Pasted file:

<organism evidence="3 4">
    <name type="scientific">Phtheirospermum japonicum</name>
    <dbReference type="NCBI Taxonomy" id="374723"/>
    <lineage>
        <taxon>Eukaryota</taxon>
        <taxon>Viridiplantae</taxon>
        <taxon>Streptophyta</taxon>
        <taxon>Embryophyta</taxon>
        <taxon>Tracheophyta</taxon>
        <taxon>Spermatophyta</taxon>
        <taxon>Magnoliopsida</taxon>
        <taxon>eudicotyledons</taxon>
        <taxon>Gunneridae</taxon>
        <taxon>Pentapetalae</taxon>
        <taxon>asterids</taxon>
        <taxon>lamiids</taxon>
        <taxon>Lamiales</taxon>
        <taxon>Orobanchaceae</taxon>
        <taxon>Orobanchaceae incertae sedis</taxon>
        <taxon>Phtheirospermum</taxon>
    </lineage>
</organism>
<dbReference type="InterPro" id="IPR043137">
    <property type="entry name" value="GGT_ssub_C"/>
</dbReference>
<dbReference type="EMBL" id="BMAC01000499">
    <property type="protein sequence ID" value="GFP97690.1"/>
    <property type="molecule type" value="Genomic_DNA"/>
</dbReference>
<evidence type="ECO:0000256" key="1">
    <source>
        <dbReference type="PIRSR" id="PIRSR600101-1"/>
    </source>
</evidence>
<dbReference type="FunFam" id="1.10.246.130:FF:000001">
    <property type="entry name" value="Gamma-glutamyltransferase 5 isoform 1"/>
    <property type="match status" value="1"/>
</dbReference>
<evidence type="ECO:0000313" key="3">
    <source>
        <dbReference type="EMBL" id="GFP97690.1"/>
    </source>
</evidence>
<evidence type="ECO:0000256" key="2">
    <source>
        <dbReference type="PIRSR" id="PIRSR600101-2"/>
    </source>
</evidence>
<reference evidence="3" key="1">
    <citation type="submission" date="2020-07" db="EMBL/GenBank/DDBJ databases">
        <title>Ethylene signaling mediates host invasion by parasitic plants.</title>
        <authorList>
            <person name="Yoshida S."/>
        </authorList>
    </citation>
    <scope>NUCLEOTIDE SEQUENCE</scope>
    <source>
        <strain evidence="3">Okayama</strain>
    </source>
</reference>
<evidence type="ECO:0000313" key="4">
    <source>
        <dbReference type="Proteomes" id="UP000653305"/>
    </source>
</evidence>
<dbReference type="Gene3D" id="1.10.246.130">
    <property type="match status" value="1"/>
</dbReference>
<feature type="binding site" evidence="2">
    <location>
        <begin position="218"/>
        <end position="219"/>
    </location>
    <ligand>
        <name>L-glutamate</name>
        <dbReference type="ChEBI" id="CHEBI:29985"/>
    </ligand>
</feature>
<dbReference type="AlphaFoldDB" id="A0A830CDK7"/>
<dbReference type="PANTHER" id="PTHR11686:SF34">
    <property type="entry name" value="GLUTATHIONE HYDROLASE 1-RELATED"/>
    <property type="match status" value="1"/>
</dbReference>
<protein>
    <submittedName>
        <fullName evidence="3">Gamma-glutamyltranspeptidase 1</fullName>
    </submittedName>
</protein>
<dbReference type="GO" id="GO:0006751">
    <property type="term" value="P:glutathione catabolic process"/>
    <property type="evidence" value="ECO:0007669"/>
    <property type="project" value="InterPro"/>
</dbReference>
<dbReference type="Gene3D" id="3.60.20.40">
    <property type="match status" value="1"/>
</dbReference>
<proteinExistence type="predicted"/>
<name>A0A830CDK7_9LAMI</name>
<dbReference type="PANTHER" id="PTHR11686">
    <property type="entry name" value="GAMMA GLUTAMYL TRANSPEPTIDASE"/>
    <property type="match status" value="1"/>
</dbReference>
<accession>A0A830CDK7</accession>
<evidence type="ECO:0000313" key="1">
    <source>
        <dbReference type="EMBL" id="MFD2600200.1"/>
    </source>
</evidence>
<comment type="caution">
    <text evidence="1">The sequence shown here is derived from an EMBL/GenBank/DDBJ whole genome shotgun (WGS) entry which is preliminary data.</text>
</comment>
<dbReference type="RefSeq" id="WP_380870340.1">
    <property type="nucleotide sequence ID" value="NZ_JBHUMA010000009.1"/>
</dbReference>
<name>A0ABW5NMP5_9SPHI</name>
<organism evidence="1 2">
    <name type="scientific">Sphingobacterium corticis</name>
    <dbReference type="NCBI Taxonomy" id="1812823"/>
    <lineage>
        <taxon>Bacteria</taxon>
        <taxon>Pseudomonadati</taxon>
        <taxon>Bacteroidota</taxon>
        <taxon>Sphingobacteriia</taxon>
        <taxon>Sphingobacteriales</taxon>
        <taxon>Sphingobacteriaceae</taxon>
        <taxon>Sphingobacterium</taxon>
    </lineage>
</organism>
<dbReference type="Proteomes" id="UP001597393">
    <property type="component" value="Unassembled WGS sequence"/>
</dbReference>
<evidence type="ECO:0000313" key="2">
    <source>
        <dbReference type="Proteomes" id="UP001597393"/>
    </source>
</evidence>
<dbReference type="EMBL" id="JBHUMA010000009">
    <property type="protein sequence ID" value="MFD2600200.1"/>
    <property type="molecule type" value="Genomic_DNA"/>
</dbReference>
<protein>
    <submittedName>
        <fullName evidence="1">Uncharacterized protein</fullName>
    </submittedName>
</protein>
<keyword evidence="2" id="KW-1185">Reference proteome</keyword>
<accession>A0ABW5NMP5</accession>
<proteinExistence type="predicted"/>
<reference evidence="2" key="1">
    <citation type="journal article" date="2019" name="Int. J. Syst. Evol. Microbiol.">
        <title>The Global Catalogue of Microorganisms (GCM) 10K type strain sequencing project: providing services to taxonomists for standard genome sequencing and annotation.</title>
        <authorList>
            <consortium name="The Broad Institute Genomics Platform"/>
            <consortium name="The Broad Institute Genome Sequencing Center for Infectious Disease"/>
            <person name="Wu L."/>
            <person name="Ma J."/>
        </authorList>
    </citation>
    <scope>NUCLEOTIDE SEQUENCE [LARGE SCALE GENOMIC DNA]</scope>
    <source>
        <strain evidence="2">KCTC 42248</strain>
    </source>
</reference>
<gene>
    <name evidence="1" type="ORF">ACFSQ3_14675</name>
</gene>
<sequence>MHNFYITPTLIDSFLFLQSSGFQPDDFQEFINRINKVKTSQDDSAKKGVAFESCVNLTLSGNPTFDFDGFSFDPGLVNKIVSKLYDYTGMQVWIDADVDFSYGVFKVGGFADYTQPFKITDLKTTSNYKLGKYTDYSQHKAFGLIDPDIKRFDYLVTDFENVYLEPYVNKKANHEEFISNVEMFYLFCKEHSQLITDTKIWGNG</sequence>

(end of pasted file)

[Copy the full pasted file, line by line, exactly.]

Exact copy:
<organism evidence="3 4">
    <name type="scientific">Phtheirospermum japonicum</name>
    <dbReference type="NCBI Taxonomy" id="374723"/>
    <lineage>
        <taxon>Eukaryota</taxon>
        <taxon>Viridiplantae</taxon>
        <taxon>Streptophyta</taxon>
        <taxon>Embryophyta</taxon>
        <taxon>Tracheophyta</taxon>
        <taxon>Spermatophyta</taxon>
        <taxon>Magnoliopsida</taxon>
        <taxon>eudicotyledons</taxon>
        <taxon>Gunneridae</taxon>
        <taxon>Pentapetalae</taxon>
        <taxon>asterids</taxon>
        <taxon>lamiids</taxon>
        <taxon>Lamiales</taxon>
        <taxon>Orobanchaceae</taxon>
        <taxon>Orobanchaceae incertae sedis</taxon>
        <taxon>Phtheirospermum</taxon>
    </lineage>
</organism>
<dbReference type="InterPro" id="IPR043137">
    <property type="entry name" value="GGT_ssub_C"/>
</dbReference>
<dbReference type="EMBL" id="BMAC01000499">
    <property type="protein sequence ID" value="GFP97690.1"/>
    <property type="molecule type" value="Genomic_DNA"/>
</dbReference>
<evidence type="ECO:0000256" key="1">
    <source>
        <dbReference type="PIRSR" id="PIRSR600101-1"/>
    </source>
</evidence>
<dbReference type="FunFam" id="1.10.246.130:FF:000001">
    <property type="entry name" value="Gamma-glutamyltransferase 5 isoform 1"/>
    <property type="match status" value="1"/>
</dbReference>
<evidence type="ECO:0000313" key="3">
    <source>
        <dbReference type="EMBL" id="GFP97690.1"/>
    </source>
</evidence>
<evidence type="ECO:0000256" key="2">
    <source>
        <dbReference type="PIRSR" id="PIRSR600101-2"/>
    </source>
</evidence>
<reference evidence="3" key="1">
    <citation type="submission" date="2020-07" db="EMBL/GenBank/DDBJ databases">
        <title>Ethylene signaling mediates host invasion by parasitic plants.</title>
        <authorList>
            <person name="Yoshida S."/>
        </authorList>
    </citation>
    <scope>NUCLEOTIDE SEQUENCE</scope>
    <source>
        <strain evidence="3">Okayama</strain>
    </source>
</reference>
<evidence type="ECO:0000313" key="4">
    <source>
        <dbReference type="Proteomes" id="UP000653305"/>
    </source>
</evidence>
<dbReference type="Gene3D" id="1.10.246.130">
    <property type="match status" value="1"/>
</dbReference>
<feature type="binding site" evidence="2">
    <location>
        <begin position="218"/>
        <end position="219"/>
    </location>
    <ligand>
        <name>L-glutamate</name>
        <dbReference type="ChEBI" id="CHEBI:29985"/>
    </ligand>
</feature>
<dbReference type="AlphaFoldDB" id="A0A830CDK7"/>
<dbReference type="PANTHER" id="PTHR11686:SF34">
    <property type="entry name" value="GLUTATHIONE HYDROLASE 1-RELATED"/>
    <property type="match status" value="1"/>
</dbReference>
<protein>
    <submittedName>
        <fullName evidence="3">Gamma-glutamyltranspeptidase 1</fullName>
    </submittedName>
</protein>
<dbReference type="GO" id="GO:0006751">
    <property type="term" value="P:glutathione catabolic process"/>
    <property type="evidence" value="ECO:0007669"/>
    <property type="project" value="InterPro"/>
</dbReference>
<dbReference type="Gene3D" id="3.60.20.40">
    <property type="match status" value="1"/>
</dbReference>
<proteinExistence type="predicted"/>
<name>A0A830CDK7_9LAMI</name>
<dbReference type="PANTHER" id="PTHR11686">
    <property type="entry name" value="GAMMA GLUTAMYL TRANSPEPTIDASE"/>
    <property type="match status" value="1"/>
</dbReference>
<accession>A0A830CDK7</accession>
<evidence type="ECO:0000313" key="1">
    <source>
        <dbReference type="EMBL" id="MFD2600200.1"/>
    </source>
</evidence>
<comment type="caution">
    <text evidence="1">The sequence shown here is derived from an EMBL/GenBank/DDBJ whole genome shotgun (WGS) entry which is preliminary data.</text>
</comment>
<dbReference type="RefSeq" id="WP_380870340.1">
    <property type="nucleotide sequence ID" value="NZ_JBHUMA010000009.1"/>
</dbReference>
<name>A0ABW5NMP5_9SPHI</name>
<organism evidence="1 2">
    <name type="scientific">Sphingobacterium corticis</name>
    <dbReference type="NCBI Taxonomy" id="1812823"/>
    <lineage>
        <taxon>Bacteria</taxon>
        <taxon>Pseudomonadati</taxon>
        <taxon>Bacteroidota</taxon>
        <taxon>Sphingobacteriia</taxon>
        <taxon>Sphingobacteriales</taxon>
        <taxon>Sphingobacteriaceae</taxon>
        <taxon>Sphingobacterium</taxon>
    </lineage>
</organism>
<dbReference type="Proteomes" id="UP001597393">
    <property type="component" value="Unassembled WGS sequence"/>
</dbReference>
<evidence type="ECO:0000313" key="2">
    <source>
        <dbReference type="Proteomes" id="UP001597393"/>
    </source>
</evidence>
<dbReference type="EMBL" id="JBHUMA010000009">
    <property type="protein sequence ID" value="MFD2600200.1"/>
    <property type="molecule type" value="Genomic_DNA"/>
</dbReference>
<protein>
    <submittedName>
        <fullName evidence="1">Uncharacterized protein</fullName>
    </submittedName>
</protein>
<keyword evidence="2" id="KW-1185">Reference proteome</keyword>
<accession>A0ABW5NMP5</accession>
<proteinExistence type="predicted"/>
<reference evidence="2" key="1">
    <citation type="journal article" date="2019" name="Int. J. Syst. Evol. Microbiol.">
        <title>The Global Catalogue of Microorganisms (GCM) 10K type strain sequencing project: providing services to taxonomists for standard genome sequencing and annotation.</title>
        <authorList>
            <consortium name="The Broad Institute Genomics Platform"/>
            <consortium name="The Broad Institute Genome Sequencing Center for Infectious Disease"/>
            <person name="Wu L."/>
            <person name="Ma J."/>
        </authorList>
    </citation>
    <scope>NUCLEOTIDE SEQUENCE [LARGE SCALE GENOMIC DNA]</scope>
    <source>
        <strain evidence="2">KCTC 42248</strain>
    </source>
</reference>
<gene>
    <name evidence="1" type="ORF">ACFSQ3_14675</name>
</gene>
<sequence>MHNFYITPTLIDSFLFLQSSGFQPDDFQEFINRINKVKTSQDDSAKKGVAFESCVNLTLSGNPTFDFDGFSFDPGLVNKIVSKLYDYTGMQVWIDADVDFSYGVFKVGGFADYTQPFKITDLKTTSNYKLGKYTDYSQHKAFGLIDPDIKRFDYLVTDFENVYLEPYVNKKANHEEFISNVEMFYLFCKEHSQLITDTKIWGNG</sequence>